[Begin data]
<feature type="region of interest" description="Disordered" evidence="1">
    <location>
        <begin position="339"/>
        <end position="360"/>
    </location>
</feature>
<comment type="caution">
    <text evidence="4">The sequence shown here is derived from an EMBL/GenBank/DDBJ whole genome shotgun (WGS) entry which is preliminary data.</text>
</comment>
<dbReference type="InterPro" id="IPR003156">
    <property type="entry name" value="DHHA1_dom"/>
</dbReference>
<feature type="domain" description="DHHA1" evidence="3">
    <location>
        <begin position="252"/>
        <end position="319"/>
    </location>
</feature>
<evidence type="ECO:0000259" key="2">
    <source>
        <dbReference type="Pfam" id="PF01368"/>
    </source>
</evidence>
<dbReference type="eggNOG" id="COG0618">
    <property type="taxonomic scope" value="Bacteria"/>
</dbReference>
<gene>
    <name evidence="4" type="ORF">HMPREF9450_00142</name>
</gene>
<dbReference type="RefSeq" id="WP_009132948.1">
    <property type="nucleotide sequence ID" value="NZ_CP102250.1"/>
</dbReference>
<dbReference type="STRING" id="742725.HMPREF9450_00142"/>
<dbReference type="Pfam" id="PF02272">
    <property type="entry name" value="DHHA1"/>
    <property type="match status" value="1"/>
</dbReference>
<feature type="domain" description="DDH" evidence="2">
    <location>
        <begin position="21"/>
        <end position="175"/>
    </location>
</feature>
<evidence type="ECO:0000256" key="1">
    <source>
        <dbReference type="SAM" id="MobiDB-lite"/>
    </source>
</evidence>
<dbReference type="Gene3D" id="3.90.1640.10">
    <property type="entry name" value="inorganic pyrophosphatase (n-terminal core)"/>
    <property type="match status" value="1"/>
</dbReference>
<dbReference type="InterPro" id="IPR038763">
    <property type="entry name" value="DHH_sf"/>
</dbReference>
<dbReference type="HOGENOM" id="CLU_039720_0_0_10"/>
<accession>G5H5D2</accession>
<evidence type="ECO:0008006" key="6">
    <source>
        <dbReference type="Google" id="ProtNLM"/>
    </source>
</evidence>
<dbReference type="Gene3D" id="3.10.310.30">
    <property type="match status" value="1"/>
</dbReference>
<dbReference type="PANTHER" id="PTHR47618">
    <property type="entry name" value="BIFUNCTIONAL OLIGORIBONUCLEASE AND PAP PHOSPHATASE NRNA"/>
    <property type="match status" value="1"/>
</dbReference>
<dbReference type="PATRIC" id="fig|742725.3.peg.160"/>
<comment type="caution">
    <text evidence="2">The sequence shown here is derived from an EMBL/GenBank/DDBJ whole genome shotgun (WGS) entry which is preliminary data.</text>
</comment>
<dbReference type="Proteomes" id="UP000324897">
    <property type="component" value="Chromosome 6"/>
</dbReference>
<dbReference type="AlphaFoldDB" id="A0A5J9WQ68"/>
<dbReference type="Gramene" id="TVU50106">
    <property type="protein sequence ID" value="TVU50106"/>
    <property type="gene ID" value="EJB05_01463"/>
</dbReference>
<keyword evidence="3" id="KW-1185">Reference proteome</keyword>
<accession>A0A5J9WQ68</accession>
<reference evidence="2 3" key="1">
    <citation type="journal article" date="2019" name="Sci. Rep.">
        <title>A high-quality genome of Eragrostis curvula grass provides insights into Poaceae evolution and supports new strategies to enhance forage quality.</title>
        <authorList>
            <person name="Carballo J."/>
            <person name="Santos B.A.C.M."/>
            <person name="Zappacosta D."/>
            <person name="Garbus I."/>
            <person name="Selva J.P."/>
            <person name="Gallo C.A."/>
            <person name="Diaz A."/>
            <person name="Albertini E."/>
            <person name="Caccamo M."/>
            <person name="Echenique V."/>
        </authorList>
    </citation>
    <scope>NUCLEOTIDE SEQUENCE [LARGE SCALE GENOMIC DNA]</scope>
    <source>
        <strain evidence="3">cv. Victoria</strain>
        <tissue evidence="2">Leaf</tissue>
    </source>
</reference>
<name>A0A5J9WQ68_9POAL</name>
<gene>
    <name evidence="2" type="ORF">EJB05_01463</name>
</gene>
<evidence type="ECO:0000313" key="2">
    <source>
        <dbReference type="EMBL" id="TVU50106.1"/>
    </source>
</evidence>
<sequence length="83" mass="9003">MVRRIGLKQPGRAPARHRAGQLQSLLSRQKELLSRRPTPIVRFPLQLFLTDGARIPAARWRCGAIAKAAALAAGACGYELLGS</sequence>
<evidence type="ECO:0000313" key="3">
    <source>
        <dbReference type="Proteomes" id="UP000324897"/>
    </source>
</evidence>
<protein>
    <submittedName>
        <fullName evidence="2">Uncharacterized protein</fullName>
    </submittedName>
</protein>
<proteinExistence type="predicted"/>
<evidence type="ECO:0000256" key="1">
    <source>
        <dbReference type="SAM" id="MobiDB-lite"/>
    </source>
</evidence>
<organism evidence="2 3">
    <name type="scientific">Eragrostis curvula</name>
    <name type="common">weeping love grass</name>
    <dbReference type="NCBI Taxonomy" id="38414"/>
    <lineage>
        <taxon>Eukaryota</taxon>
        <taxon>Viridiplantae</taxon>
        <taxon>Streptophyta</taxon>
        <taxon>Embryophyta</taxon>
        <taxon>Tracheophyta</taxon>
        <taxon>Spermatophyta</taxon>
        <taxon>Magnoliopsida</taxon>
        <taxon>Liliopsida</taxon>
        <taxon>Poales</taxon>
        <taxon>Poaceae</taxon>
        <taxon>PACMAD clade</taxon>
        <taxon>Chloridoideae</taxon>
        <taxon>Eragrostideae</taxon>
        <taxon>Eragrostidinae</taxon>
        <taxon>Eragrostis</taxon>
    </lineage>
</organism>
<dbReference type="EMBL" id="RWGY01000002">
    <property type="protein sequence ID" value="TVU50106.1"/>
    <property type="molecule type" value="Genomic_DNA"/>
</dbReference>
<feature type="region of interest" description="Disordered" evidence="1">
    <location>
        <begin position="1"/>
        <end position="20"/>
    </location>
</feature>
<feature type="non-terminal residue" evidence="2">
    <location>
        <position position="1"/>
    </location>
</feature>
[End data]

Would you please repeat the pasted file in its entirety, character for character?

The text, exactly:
<feature type="region of interest" description="Disordered" evidence="1">
    <location>
        <begin position="339"/>
        <end position="360"/>
    </location>
</feature>
<comment type="caution">
    <text evidence="4">The sequence shown here is derived from an EMBL/GenBank/DDBJ whole genome shotgun (WGS) entry which is preliminary data.</text>
</comment>
<dbReference type="InterPro" id="IPR003156">
    <property type="entry name" value="DHHA1_dom"/>
</dbReference>
<feature type="domain" description="DHHA1" evidence="3">
    <location>
        <begin position="252"/>
        <end position="319"/>
    </location>
</feature>
<evidence type="ECO:0000259" key="2">
    <source>
        <dbReference type="Pfam" id="PF01368"/>
    </source>
</evidence>
<dbReference type="eggNOG" id="COG0618">
    <property type="taxonomic scope" value="Bacteria"/>
</dbReference>
<gene>
    <name evidence="4" type="ORF">HMPREF9450_00142</name>
</gene>
<dbReference type="RefSeq" id="WP_009132948.1">
    <property type="nucleotide sequence ID" value="NZ_CP102250.1"/>
</dbReference>
<dbReference type="STRING" id="742725.HMPREF9450_00142"/>
<dbReference type="Pfam" id="PF02272">
    <property type="entry name" value="DHHA1"/>
    <property type="match status" value="1"/>
</dbReference>
<feature type="domain" description="DDH" evidence="2">
    <location>
        <begin position="21"/>
        <end position="175"/>
    </location>
</feature>
<evidence type="ECO:0000256" key="1">
    <source>
        <dbReference type="SAM" id="MobiDB-lite"/>
    </source>
</evidence>
<dbReference type="Gene3D" id="3.90.1640.10">
    <property type="entry name" value="inorganic pyrophosphatase (n-terminal core)"/>
    <property type="match status" value="1"/>
</dbReference>
<dbReference type="InterPro" id="IPR038763">
    <property type="entry name" value="DHH_sf"/>
</dbReference>
<dbReference type="HOGENOM" id="CLU_039720_0_0_10"/>
<accession>G5H5D2</accession>
<evidence type="ECO:0008006" key="6">
    <source>
        <dbReference type="Google" id="ProtNLM"/>
    </source>
</evidence>
<dbReference type="Gene3D" id="3.10.310.30">
    <property type="match status" value="1"/>
</dbReference>
<dbReference type="PANTHER" id="PTHR47618">
    <property type="entry name" value="BIFUNCTIONAL OLIGORIBONUCLEASE AND PAP PHOSPHATASE NRNA"/>
    <property type="match status" value="1"/>
</dbReference>
<dbReference type="PATRIC" id="fig|742725.3.peg.160"/>
<comment type="caution">
    <text evidence="2">The sequence shown here is derived from an EMBL/GenBank/DDBJ whole genome shotgun (WGS) entry which is preliminary data.</text>
</comment>
<dbReference type="Proteomes" id="UP000324897">
    <property type="component" value="Chromosome 6"/>
</dbReference>
<dbReference type="AlphaFoldDB" id="A0A5J9WQ68"/>
<dbReference type="Gramene" id="TVU50106">
    <property type="protein sequence ID" value="TVU50106"/>
    <property type="gene ID" value="EJB05_01463"/>
</dbReference>
<keyword evidence="3" id="KW-1185">Reference proteome</keyword>
<accession>A0A5J9WQ68</accession>
<reference evidence="2 3" key="1">
    <citation type="journal article" date="2019" name="Sci. Rep.">
        <title>A high-quality genome of Eragrostis curvula grass provides insights into Poaceae evolution and supports new strategies to enhance forage quality.</title>
        <authorList>
            <person name="Carballo J."/>
            <person name="Santos B.A.C.M."/>
            <person name="Zappacosta D."/>
            <person name="Garbus I."/>
            <person name="Selva J.P."/>
            <person name="Gallo C.A."/>
            <person name="Diaz A."/>
            <person name="Albertini E."/>
            <person name="Caccamo M."/>
            <person name="Echenique V."/>
        </authorList>
    </citation>
    <scope>NUCLEOTIDE SEQUENCE [LARGE SCALE GENOMIC DNA]</scope>
    <source>
        <strain evidence="3">cv. Victoria</strain>
        <tissue evidence="2">Leaf</tissue>
    </source>
</reference>
<name>A0A5J9WQ68_9POAL</name>
<gene>
    <name evidence="2" type="ORF">EJB05_01463</name>
</gene>
<evidence type="ECO:0000313" key="2">
    <source>
        <dbReference type="EMBL" id="TVU50106.1"/>
    </source>
</evidence>
<sequence length="83" mass="9003">MVRRIGLKQPGRAPARHRAGQLQSLLSRQKELLSRRPTPIVRFPLQLFLTDGARIPAARWRCGAIAKAAALAAGACGYELLGS</sequence>
<evidence type="ECO:0000313" key="3">
    <source>
        <dbReference type="Proteomes" id="UP000324897"/>
    </source>
</evidence>
<protein>
    <submittedName>
        <fullName evidence="2">Uncharacterized protein</fullName>
    </submittedName>
</protein>
<proteinExistence type="predicted"/>
<evidence type="ECO:0000256" key="1">
    <source>
        <dbReference type="SAM" id="MobiDB-lite"/>
    </source>
</evidence>
<organism evidence="2 3">
    <name type="scientific">Eragrostis curvula</name>
    <name type="common">weeping love grass</name>
    <dbReference type="NCBI Taxonomy" id="38414"/>
    <lineage>
        <taxon>Eukaryota</taxon>
        <taxon>Viridiplantae</taxon>
        <taxon>Streptophyta</taxon>
        <taxon>Embryophyta</taxon>
        <taxon>Tracheophyta</taxon>
        <taxon>Spermatophyta</taxon>
        <taxon>Magnoliopsida</taxon>
        <taxon>Liliopsida</taxon>
        <taxon>Poales</taxon>
        <taxon>Poaceae</taxon>
        <taxon>PACMAD clade</taxon>
        <taxon>Chloridoideae</taxon>
        <taxon>Eragrostideae</taxon>
        <taxon>Eragrostidinae</taxon>
        <taxon>Eragrostis</taxon>
    </lineage>
</organism>
<dbReference type="EMBL" id="RWGY01000002">
    <property type="protein sequence ID" value="TVU50106.1"/>
    <property type="molecule type" value="Genomic_DNA"/>
</dbReference>
<feature type="region of interest" description="Disordered" evidence="1">
    <location>
        <begin position="1"/>
        <end position="20"/>
    </location>
</feature>
<feature type="non-terminal residue" evidence="2">
    <location>
        <position position="1"/>
    </location>
</feature>